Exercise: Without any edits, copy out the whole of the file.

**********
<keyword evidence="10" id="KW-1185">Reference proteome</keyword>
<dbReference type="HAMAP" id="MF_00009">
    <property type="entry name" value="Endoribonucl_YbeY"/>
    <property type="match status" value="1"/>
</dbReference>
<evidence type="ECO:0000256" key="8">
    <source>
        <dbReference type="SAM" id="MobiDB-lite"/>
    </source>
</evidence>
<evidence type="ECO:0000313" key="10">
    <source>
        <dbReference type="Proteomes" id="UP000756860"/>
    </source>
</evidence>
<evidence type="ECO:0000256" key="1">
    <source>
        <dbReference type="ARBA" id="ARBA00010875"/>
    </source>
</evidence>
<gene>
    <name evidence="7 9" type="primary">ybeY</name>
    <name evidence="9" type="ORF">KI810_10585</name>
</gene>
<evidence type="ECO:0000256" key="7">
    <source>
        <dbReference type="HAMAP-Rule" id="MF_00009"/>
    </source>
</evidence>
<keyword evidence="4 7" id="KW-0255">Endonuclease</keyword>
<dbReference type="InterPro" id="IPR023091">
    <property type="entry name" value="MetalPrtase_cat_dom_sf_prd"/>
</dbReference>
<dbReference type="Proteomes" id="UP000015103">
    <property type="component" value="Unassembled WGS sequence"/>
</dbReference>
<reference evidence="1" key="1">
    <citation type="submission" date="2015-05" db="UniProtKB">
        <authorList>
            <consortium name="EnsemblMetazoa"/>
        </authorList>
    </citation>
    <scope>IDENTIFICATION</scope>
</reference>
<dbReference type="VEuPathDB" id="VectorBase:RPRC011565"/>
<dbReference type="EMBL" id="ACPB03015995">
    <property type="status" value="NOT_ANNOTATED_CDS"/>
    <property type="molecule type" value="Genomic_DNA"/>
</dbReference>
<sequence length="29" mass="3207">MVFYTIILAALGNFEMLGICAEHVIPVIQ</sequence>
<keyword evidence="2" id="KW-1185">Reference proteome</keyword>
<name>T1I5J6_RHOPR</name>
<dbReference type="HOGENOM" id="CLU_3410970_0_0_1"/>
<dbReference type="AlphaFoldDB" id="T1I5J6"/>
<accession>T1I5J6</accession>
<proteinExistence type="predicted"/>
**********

<keyword evidence="10" id="KW-1185">Reference proteome</keyword>
<dbReference type="HAMAP" id="MF_00009">
    <property type="entry name" value="Endoribonucl_YbeY"/>
    <property type="match status" value="1"/>
</dbReference>
<evidence type="ECO:0000256" key="8">
    <source>
        <dbReference type="SAM" id="MobiDB-lite"/>
    </source>
</evidence>
<evidence type="ECO:0000313" key="10">
    <source>
        <dbReference type="Proteomes" id="UP000756860"/>
    </source>
</evidence>
<evidence type="ECO:0000256" key="1">
    <source>
        <dbReference type="ARBA" id="ARBA00010875"/>
    </source>
</evidence>
<gene>
    <name evidence="7 9" type="primary">ybeY</name>
    <name evidence="9" type="ORF">KI810_10585</name>
</gene>
<evidence type="ECO:0000256" key="7">
    <source>
        <dbReference type="HAMAP-Rule" id="MF_00009"/>
    </source>
</evidence>
<keyword evidence="4 7" id="KW-0255">Endonuclease</keyword>
<dbReference type="InterPro" id="IPR023091">
    <property type="entry name" value="MetalPrtase_cat_dom_sf_prd"/>
</dbReference>
<dbReference type="Proteomes" id="UP000015103">
    <property type="component" value="Unassembled WGS sequence"/>
</dbReference>
<reference evidence="1" key="1">
    <citation type="submission" date="2015-05" db="UniProtKB">
        <authorList>
            <consortium name="EnsemblMetazoa"/>
        </authorList>
    </citation>
    <scope>IDENTIFICATION</scope>
</reference>
<dbReference type="VEuPathDB" id="VectorBase:RPRC011565"/>
<dbReference type="EMBL" id="ACPB03015995">
    <property type="status" value="NOT_ANNOTATED_CDS"/>
    <property type="molecule type" value="Genomic_DNA"/>
</dbReference>
<sequence length="29" mass="3207">MVFYTIILAALGNFEMLGICAEHVIPVIQ</sequence>
<keyword evidence="2" id="KW-1185">Reference proteome</keyword>
<name>T1I5J6_RHOPR</name>
<dbReference type="HOGENOM" id="CLU_3410970_0_0_1"/>
<dbReference type="AlphaFoldDB" id="T1I5J6"/>
<accession>T1I5J6</accession>
<proteinExistence type="predicted"/>